The green energy folks need to stop being moral scolds ala Carrie Nation, and become disrupters. Find a way to produce wind and solar at price points below those of fossil-fuel generated energy. But the green energy people are generally not business people or engineers, but just activists. They want to be morally right and control others’ behavior.

  2. One thing the anti=green-weenies seem to forget.. actually a few things:

    1. – lot of places in this world where there is no electricity and no real way to get it there – there is no rural electrification program.. in those places and yet solar is starting to make real differences in their lives –

    2. – there are thousands of inhabited islands on the planet that have no fossil fuel reserves at all.

    What they have traditionally used is imported oil.. that produces electricity at about 50 cents a kilowatt hour. solar and wind is starting to compete at that price point and there is a market for it as well as motivation to improve it, make it more efficient, etc.

    3. there are some whackos out there who believe that fossil fuels – coal and gas are limitless.. and will last for generations. some of the folks are the very same ones who jump up and down about leaving their kids generations in debt … from too much spending but don’t seem to worry about our continuing dependence on fossil fuels.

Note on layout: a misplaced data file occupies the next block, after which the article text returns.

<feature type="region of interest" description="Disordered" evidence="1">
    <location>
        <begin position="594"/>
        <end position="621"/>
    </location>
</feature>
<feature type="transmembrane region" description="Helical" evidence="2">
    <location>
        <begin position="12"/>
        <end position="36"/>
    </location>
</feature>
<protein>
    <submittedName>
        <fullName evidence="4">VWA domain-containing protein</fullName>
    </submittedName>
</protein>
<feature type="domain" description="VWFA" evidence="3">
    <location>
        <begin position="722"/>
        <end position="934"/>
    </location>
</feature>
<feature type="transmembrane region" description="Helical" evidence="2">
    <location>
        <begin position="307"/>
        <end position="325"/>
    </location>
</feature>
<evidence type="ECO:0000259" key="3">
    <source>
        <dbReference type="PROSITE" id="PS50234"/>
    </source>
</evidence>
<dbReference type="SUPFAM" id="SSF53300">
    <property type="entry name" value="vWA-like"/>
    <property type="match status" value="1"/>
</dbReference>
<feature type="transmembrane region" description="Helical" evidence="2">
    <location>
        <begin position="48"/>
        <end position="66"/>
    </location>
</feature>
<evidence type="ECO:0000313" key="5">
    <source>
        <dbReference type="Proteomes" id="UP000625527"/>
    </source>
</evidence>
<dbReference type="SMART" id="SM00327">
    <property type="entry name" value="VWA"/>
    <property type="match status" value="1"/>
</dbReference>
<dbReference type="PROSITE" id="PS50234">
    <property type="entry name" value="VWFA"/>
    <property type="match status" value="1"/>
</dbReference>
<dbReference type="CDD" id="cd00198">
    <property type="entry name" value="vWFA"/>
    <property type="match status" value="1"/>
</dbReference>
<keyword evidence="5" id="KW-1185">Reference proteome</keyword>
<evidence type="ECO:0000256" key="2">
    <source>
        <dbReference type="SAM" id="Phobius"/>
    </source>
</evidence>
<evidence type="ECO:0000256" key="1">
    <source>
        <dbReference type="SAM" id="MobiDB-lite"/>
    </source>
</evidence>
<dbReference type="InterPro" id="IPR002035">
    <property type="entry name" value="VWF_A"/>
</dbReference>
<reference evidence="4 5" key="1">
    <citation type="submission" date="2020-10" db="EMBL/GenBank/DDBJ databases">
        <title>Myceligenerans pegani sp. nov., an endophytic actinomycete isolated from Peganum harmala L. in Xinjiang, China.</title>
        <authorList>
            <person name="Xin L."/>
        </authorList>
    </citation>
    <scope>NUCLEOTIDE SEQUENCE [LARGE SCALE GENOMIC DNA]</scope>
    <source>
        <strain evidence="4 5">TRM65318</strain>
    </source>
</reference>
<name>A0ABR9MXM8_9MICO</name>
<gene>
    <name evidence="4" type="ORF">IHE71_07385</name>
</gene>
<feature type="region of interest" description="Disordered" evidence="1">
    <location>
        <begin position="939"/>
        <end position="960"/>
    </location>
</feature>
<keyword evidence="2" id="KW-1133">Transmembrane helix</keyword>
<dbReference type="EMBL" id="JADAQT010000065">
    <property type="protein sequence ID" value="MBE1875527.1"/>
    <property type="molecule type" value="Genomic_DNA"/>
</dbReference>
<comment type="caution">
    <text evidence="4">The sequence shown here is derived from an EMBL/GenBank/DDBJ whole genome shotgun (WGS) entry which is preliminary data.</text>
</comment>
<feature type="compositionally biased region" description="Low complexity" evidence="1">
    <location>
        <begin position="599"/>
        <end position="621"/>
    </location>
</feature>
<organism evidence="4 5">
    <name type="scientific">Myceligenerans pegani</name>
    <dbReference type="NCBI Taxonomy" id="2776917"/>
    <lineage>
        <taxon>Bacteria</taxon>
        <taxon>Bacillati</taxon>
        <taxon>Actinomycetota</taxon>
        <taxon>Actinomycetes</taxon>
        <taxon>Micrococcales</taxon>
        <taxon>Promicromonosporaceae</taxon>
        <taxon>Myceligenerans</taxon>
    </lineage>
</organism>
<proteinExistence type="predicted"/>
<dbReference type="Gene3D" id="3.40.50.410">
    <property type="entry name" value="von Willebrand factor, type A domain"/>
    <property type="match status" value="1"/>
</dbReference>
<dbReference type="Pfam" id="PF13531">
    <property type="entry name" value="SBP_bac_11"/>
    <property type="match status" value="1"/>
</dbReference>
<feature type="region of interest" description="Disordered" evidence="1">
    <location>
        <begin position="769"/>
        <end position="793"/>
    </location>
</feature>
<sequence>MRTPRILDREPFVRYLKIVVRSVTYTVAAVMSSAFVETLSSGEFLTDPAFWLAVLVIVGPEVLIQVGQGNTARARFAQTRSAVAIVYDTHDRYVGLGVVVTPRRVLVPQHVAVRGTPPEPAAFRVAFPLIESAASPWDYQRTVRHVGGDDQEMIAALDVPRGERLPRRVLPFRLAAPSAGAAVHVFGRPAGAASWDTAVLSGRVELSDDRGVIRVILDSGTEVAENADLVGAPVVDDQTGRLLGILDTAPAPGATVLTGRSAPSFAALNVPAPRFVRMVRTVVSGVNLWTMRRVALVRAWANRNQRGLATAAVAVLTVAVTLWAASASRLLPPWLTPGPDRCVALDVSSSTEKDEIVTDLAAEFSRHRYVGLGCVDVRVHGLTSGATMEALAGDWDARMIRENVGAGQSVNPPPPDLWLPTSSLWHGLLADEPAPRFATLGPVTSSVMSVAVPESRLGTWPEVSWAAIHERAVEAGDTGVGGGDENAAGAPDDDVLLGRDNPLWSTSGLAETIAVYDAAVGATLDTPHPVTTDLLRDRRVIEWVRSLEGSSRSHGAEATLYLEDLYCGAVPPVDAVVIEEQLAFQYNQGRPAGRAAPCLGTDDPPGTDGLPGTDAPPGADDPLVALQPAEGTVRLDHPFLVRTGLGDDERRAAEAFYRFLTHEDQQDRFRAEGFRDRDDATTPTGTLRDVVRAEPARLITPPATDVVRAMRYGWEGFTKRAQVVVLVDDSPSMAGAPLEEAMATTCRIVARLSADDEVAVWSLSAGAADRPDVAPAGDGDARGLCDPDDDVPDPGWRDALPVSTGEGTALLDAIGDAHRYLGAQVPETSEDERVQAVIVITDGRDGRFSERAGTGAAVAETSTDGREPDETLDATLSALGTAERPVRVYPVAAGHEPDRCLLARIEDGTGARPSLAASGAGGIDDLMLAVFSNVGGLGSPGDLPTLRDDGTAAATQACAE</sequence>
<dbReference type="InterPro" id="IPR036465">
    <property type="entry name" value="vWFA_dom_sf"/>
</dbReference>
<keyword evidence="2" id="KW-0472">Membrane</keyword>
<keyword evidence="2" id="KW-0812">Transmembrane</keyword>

I’m no dreamer on this. SOLAR and wind are wafer thin slices of the energy density found in fossil fuels… but why the whole issue has to become yet another partisan divide is beyond me.

    solar/wind will force more focus on energy efficient devices.. whereas as long as fossil fuels are plentiful – there is far less interest in efficiency as well as head-in-the-sand attitudes towards what impacts burning fossil fuels might b having on the world we live in.

    having said all of that – my view of the fracking rukus is what appears to me to be the revenge of the green weenies… for no good purpose.

    the only green weenies who are truly righteous live off the grid and only use human powered vehicles. Don’t laugh – that about 2 billion people but few of them wear North Face outerwear.

    1. If the tech industry operated the same as the greens, we’d be doing word processing on Wang terminals or, maybe, a DOS-based PC.